first_imgA top diplomat from the Indonesian Foreign Ministry says the COVID-19 pandemic has served as a wake-up call for the multilateralism approach of diplomacy.The reason was that many countries had chosen to be reactive and protectionist at the early stage of the coronavirus outbreak, but later realized they needed to work together in a spirit of solidarity to battle the pandemic, said the ministry’s multilateral cooperation director general, Febrian Ruddyard.“It is a little bit contradictory, on one side [countries] tend to exclude themselves, but on the other side [they are aware that] collaborations are needed,” he said during a webinar on Thursday. “Thanks to the pandemic, we now know that our system is not ideal. It is crumbling amid the pandemic […] This will encourage us to look for a new format, which may not be a totally different one, but maybe something that can give dynamics [of the model of cooperation],” Febrian added.The coronavirus, which surfaced in China late last year, has killed nearly 420,000 people and infected some 7.4 million worldwide, according to pandemic has put half of humanity under some form of lockdown as countries scramble to counter the economic fallout from the coronavirus, which has also taken its toll on healthcare systems across the globe.Centre for Strategic and International Studies (CSIS) executive director Philips J. Vermonte agreed that the COVID-19 pandemic had highlighted vulnerabilities in various aspects of global and regional governance, particularly on the prevailing national interests linked to weaknesses that international institutions have.“Every country comes up with their own agendas to mitigate the impacts of the pandemic,” he said in the discussion on Thursday, calling on international communities to push cooperation and put nationalism and protectionism at bay.In this context, Febrian suggested an optimistic idea to shift the basis of multilateral cooperation, which traditionally was made and determined through historical factors, to move forward and become more practical and future-oriented.“In the past, many [international] organizations were established after a problem, not to mitigate potential problems. This kind of way of thinking must change,” he said.Topics : “We can call it a wake-up call for multilateralism, where the old system [of multilateralism] that had been built is forced to remain effective [amid the pandemic] to fulfill the needs of the people, while at the same time, the global panic has caused many countries to push forward domestic interests,” Febrian explained, citing the protectionist mindset in global trade as an example.Indonesia would remain consistent in promoting multilateralism to find equitable solutions, particularly for mitigating the global pandemic, he added.Moreover, Febrian said he believed the pandemic could give added value to multilateral cooperation as it provided room for countries to conduct a “reality check” on the readiness of their approach in response to the health crisis.“It also provided [countries] with an opportunity to revitalize multilateral cooperation, for instance, in the realm of global health management,” he said, adding that the reality check would allow the international community to evaluate whether the current system was ideal.last_img read more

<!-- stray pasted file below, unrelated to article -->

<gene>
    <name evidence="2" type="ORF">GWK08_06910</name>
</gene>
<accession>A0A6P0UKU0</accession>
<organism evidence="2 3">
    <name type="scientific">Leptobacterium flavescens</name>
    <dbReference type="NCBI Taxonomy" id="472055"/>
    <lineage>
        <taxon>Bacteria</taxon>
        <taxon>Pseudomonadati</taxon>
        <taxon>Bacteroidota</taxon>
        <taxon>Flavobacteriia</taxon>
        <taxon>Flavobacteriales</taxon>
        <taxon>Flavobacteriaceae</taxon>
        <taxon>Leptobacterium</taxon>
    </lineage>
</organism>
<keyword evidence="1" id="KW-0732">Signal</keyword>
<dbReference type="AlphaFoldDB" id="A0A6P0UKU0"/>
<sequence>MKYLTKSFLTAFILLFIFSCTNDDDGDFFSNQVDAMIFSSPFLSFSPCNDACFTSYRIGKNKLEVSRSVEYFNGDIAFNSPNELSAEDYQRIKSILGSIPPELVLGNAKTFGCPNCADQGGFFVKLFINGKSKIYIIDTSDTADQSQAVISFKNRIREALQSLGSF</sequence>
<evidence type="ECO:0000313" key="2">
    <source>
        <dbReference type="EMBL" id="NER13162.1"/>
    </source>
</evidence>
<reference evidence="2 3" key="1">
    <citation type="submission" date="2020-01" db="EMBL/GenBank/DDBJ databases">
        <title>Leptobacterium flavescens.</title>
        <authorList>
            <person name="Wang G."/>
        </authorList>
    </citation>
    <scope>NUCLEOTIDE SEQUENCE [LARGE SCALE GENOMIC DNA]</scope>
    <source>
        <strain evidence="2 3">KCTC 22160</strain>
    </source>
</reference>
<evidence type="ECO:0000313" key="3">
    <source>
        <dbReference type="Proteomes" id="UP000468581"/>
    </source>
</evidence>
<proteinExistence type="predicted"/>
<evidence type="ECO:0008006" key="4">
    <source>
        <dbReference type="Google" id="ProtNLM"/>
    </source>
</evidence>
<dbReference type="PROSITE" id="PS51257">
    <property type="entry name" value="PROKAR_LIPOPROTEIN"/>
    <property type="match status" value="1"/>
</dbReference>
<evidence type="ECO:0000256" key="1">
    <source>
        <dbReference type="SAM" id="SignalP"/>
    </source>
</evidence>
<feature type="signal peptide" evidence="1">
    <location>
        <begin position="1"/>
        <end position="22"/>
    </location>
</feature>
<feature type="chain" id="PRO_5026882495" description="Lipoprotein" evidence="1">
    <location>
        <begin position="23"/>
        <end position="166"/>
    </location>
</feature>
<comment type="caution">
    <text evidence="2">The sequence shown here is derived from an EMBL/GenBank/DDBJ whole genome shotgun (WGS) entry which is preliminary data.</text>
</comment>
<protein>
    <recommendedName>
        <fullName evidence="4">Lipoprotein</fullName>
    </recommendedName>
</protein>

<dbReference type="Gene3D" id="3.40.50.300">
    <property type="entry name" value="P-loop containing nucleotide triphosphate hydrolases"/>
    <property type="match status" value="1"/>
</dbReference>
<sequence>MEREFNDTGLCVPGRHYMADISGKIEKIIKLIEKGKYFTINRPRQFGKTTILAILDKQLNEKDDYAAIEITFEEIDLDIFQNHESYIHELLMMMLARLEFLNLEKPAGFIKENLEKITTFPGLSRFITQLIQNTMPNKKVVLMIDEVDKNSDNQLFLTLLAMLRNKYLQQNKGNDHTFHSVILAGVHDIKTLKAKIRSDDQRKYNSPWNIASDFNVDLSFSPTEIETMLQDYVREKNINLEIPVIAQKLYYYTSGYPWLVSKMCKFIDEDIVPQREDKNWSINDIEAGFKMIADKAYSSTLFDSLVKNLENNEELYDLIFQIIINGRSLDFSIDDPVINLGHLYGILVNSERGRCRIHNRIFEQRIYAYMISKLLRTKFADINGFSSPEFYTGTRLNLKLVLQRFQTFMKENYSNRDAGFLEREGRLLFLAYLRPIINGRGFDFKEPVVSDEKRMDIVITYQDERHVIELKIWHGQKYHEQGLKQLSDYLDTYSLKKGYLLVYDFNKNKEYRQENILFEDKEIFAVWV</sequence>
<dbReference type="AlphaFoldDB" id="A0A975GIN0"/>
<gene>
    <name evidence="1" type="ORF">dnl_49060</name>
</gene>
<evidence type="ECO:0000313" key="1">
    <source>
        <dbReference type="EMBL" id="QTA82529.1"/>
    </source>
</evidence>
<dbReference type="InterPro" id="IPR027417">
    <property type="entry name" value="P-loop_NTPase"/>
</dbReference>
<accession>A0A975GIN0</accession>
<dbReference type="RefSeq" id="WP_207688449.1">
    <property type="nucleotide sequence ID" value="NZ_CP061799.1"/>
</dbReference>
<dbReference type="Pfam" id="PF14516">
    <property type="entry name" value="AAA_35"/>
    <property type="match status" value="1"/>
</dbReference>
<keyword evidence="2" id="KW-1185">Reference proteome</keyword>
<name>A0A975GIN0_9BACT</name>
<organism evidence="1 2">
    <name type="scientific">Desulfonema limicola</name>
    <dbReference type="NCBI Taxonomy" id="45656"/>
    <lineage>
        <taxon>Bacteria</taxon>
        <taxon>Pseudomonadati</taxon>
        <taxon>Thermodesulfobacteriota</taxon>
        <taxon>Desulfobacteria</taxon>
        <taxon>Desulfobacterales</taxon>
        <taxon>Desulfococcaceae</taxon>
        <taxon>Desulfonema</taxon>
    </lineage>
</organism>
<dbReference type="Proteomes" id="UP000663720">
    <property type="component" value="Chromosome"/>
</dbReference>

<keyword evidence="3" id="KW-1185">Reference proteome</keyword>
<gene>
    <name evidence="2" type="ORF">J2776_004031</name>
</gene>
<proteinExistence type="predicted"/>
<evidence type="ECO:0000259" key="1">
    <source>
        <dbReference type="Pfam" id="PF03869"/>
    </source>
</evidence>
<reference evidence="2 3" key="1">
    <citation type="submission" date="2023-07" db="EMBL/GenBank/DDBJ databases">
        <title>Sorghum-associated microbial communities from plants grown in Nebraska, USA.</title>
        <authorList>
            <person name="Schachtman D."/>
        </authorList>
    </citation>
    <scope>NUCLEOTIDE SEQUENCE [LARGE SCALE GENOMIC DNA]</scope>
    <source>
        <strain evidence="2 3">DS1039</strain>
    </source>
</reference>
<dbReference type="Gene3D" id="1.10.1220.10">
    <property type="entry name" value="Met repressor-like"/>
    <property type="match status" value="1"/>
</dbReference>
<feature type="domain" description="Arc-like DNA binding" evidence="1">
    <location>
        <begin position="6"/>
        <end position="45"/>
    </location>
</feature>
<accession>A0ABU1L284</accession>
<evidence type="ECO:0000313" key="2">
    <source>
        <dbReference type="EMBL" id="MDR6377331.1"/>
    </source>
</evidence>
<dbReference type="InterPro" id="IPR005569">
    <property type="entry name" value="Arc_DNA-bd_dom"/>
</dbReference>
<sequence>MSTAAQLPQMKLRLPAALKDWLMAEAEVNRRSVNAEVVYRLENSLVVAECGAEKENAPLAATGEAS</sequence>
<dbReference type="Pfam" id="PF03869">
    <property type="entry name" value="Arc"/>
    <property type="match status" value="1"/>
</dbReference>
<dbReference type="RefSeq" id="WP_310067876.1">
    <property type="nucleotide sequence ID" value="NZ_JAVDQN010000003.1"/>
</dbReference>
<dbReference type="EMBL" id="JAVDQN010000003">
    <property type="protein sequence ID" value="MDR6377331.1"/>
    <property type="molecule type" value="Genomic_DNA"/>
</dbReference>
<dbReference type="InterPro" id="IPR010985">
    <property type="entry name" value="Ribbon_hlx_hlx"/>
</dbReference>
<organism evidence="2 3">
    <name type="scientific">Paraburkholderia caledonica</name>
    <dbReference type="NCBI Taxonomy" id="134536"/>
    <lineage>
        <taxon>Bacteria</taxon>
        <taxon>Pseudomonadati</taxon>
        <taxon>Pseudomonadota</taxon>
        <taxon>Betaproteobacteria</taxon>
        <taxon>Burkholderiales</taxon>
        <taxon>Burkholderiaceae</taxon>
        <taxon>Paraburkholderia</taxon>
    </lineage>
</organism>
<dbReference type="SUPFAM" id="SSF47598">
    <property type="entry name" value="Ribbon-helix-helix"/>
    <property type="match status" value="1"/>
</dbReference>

House to question attorney general on ‘light’ sentence sought for suspects in Novel case